Wednesday, December 2, 2009

The Other California: Already off on a Tangent

It occurred to me while looking over my postcard post on the "usual" places of California that a discussion of places in California that are overlooked could also include a discussion of overlooked state symbols, especially in the context of geological significance. A lot of people know that the state flower is the California Golden Poppy (Eschsholtzia californica), and that the state bird is the California Quail (Lophortyx californica). Calling upon my students as a cross-section of our state's population (which they aren't, really), somewhat fewer know that our state mammal is not just a bear, but the California Grizzly Bear (Ursus californicus) which is probably the only state mammal in the United States that was actually extinct when it was designated (the last one was shot in 1922; it became the state mammal in 1953). Along with the California Condor (now why isn't the condor our state bird?), it was one of the last of the megafauna survivors in our state (more coming on that subject).
It takes people a little longer to recall our state mineral: it's gold of course, given the beginnings of our state in the 1850's in a massive Gold Rush that brought hundreds of thousands of migrants to the region. But what about our state rock? Our state gemstone? Our state fish, or fossil, our state Gold Rush Ghost Town, or our Silver Rush Ghost Town? Or our state soil? And what about our state tree (trees, actually)? I suspect the trees are pretty well known.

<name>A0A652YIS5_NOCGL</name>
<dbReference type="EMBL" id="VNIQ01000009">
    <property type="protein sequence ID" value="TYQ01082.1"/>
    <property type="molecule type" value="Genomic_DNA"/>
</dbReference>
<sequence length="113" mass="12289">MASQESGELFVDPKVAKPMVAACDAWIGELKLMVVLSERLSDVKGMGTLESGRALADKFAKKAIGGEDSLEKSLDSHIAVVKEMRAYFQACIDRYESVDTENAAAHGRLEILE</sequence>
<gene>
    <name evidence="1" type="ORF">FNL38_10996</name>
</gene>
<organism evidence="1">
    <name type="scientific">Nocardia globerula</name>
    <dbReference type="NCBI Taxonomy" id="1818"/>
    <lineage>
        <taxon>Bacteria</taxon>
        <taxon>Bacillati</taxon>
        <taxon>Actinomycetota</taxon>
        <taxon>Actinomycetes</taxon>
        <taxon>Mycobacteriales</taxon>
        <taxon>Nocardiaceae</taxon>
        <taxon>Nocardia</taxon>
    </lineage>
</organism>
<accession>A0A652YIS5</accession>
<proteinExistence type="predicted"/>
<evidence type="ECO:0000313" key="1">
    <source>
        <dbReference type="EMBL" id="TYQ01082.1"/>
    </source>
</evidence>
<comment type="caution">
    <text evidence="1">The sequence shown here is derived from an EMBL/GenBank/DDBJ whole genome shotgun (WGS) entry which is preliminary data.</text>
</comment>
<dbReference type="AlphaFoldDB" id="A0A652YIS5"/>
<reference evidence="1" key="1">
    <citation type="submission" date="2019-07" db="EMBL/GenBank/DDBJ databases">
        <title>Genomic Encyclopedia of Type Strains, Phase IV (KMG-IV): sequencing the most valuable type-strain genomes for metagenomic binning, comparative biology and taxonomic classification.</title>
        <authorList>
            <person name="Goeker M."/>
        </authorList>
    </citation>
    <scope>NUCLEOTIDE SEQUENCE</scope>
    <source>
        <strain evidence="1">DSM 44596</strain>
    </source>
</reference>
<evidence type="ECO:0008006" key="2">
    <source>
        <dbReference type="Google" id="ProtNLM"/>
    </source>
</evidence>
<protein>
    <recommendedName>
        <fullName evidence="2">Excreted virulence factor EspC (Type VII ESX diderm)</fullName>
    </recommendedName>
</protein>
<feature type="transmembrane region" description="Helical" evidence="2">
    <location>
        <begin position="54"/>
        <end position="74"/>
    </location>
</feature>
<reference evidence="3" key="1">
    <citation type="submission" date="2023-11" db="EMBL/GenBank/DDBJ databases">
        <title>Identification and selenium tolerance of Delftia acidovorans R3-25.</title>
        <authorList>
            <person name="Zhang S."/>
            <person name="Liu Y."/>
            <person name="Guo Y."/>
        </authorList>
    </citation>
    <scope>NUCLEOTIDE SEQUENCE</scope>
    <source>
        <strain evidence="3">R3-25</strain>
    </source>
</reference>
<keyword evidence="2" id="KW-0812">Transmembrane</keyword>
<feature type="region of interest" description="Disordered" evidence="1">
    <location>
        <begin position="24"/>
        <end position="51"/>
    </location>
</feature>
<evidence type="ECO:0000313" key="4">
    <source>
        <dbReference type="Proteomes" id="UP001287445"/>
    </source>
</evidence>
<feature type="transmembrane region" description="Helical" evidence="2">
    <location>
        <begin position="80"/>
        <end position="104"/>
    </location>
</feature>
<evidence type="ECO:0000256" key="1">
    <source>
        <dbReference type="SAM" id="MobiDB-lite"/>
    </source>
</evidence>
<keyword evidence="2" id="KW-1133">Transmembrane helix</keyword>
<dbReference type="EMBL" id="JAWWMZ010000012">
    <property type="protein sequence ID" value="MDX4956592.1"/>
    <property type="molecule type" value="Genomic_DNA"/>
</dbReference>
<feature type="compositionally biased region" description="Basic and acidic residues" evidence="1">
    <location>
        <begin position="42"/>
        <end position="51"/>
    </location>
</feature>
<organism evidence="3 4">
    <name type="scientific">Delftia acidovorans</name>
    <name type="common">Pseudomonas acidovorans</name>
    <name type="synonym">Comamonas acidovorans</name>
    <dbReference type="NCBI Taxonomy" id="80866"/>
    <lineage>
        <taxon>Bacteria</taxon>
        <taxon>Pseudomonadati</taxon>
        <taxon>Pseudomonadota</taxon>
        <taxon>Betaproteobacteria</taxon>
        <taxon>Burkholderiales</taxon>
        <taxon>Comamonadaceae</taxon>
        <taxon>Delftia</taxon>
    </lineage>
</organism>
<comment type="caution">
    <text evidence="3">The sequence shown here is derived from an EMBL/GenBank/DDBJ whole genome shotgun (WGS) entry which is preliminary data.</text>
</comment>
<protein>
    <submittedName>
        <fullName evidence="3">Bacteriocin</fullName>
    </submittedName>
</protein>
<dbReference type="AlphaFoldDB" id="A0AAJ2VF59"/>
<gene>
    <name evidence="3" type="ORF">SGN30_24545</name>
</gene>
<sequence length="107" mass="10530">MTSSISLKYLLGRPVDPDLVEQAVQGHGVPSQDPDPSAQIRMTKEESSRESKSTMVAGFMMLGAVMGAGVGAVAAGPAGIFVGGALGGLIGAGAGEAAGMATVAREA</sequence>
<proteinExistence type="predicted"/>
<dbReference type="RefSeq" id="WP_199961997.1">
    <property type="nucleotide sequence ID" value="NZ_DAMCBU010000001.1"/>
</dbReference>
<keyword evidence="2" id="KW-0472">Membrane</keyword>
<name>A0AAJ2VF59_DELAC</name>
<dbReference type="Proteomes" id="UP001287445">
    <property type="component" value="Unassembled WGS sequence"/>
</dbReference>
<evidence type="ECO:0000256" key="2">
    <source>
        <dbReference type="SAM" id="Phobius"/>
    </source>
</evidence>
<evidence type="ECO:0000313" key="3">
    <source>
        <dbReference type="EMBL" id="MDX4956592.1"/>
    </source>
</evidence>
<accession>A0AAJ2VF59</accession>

And what about our state song? I pretty seriously thought it was "California, Here I Come", but it isn't! A sampling from "I Love You California", by F.B. Silverwood:

Where the snow crowned Golden Sierras
Keep their watch o'er the valleys bloom,
It is there I would be in our land by the sea,
Every breeze bearing rich perfume.
It is here nature gives of her rarest. It is Home Sweet Home to me,
And I know when I die I shall breathe my last sigh
For my sunny California.

I love you, Catalina, you are very dear to me.
I love you, Tamalpais, and I love Yosemite.
I love you, Land of Sunshine, Half your beauties are untold.
I loved you in my childhood, and I'll love you when I'm old.

Really, how many songwriters could squeeze Tamalpais into a lyric?

More on these less familiar state symbols in another post. If you want to cheat and look ahead, the complete listing can be found here.


Kim said...

I know the state rock! Serpentinite, right?

Is the state gemstone benitoite?

Gaelyn said...

Got to love a songwriter who can get Tamalpais into a song.
I'll wait for your answers teach.